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In a rural New Zealand town, a knock-about rugby team – made up of salt-of-the-earth dairy farmers – is staring down the barrel of a long run of bitter losses. With pluck and determination, the men unite to inspire their small community.
The life of a farmer is a hard one. In the face of the hefty demands of farming and fatherhood, the Saturday rugby becomes the focus of the men’s passions; the ground on which their worth is proved. Alternatively heartwarming and heartbreaking, melancholy and hilariously funny, “The Ground We Won” captures a fascinating season of traditions, debauchery and friendship, as the men reclaim their faith in themselves.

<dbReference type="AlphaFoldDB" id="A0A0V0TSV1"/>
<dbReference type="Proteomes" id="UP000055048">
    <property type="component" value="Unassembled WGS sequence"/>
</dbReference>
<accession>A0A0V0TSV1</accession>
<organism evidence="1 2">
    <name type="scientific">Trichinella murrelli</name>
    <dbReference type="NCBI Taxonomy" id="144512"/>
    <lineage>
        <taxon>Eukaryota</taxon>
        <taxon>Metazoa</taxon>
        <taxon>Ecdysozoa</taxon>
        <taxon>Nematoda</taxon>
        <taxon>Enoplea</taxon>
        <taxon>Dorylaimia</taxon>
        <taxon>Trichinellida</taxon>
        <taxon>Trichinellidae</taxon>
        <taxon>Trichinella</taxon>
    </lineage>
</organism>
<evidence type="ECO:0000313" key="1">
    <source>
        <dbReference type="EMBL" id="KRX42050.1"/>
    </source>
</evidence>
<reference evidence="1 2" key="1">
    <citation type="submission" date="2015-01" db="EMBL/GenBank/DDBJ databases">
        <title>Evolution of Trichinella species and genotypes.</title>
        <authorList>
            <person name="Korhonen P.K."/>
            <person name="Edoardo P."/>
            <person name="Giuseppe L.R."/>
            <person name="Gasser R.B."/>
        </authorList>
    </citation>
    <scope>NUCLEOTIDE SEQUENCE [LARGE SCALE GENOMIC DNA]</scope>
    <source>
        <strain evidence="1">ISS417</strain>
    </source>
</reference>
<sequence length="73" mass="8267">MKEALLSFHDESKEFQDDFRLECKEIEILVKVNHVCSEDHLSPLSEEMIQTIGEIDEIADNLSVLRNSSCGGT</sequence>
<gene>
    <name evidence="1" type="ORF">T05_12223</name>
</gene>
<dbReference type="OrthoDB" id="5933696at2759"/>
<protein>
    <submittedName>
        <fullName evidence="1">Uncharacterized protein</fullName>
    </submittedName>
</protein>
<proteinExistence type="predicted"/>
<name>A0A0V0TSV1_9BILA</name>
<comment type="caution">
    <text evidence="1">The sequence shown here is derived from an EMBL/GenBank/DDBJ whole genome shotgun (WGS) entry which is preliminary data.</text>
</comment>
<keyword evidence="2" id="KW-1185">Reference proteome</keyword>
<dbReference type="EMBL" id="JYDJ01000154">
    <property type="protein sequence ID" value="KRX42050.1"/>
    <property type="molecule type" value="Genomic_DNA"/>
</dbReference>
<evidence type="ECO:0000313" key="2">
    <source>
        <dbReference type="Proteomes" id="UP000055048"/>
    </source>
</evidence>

Director Christopher Pryor shot the documentary in ravishing black and white, accentuating the beauty of New Zealand’s landscape, and the strange beauty of the game itself. “The Ground We Won” tells a compelling story of manhood, and the way rituals are passed from generation to generation.
In the words of critic Paul Byrnes, writing for the Sydney Morning Herald, “The game [rugby] has produced little of greatness in cinema. Until now.”